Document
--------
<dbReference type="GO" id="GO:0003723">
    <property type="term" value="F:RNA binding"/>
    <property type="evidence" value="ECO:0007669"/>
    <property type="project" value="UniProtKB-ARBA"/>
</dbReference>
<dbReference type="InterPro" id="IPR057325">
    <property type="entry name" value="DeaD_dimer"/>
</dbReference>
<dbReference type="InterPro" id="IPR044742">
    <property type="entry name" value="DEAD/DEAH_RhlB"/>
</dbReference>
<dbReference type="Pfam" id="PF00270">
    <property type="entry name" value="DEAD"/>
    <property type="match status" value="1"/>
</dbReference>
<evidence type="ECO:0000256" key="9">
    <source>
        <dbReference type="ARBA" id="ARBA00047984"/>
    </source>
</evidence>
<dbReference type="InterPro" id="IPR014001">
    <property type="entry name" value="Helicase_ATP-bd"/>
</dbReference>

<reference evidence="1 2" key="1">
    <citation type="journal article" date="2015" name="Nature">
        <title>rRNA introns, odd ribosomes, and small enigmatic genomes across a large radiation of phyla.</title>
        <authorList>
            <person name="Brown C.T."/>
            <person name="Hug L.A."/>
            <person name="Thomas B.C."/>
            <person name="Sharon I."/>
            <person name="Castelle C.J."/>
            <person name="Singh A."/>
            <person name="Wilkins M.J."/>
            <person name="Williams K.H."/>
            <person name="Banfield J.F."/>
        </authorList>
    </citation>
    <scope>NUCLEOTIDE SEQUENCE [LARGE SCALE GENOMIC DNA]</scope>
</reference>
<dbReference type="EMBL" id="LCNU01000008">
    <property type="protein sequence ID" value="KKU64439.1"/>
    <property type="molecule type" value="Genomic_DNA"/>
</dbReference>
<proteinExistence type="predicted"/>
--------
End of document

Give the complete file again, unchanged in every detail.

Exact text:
<dbReference type="GO" id="GO:0003723">
    <property type="term" value="F:RNA binding"/>
    <property type="evidence" value="ECO:0007669"/>
    <property type="project" value="UniProtKB-ARBA"/>
</dbReference>
<dbReference type="InterPro" id="IPR057325">
    <property type="entry name" value="DeaD_dimer"/>
</dbReference>
<dbReference type="InterPro" id="IPR044742">
    <property type="entry name" value="DEAD/DEAH_RhlB"/>
</dbReference>
<dbReference type="Pfam" id="PF00270">
    <property type="entry name" value="DEAD"/>
    <property type="match status" value="1"/>
</dbReference>
<evidence type="ECO:0000256" key="9">
    <source>
        <dbReference type="ARBA" id="ARBA00047984"/>
    </source>
</evidence>
<dbReference type="InterPro" id="IPR014001">
    <property type="entry name" value="Helicase_ATP-bd"/>
</dbReference>

<reference evidence="1 2" key="1">
    <citation type="journal article" date="2015" name="Nature">
        <title>rRNA introns, odd ribosomes, and small enigmatic genomes across a large radiation of phyla.</title>
        <authorList>
            <person name="Brown C.T."/>
            <person name="Hug L.A."/>
            <person name="Thomas B.C."/>
            <person name="Sharon I."/>
            <person name="Castelle C.J."/>
            <person name="Singh A."/>
            <person name="Wilkins M.J."/>
            <person name="Williams K.H."/>
            <person name="Banfield J.F."/>
        </authorList>
    </citation>
    <scope>NUCLEOTIDE SEQUENCE [LARGE SCALE GENOMIC DNA]</scope>
</reference>
<dbReference type="EMBL" id="LCNU01000008">
    <property type="protein sequence ID" value="KKU64439.1"/>
    <property type="molecule type" value="Genomic_DNA"/>
</dbReference>
<proteinExistence type="predicted"/>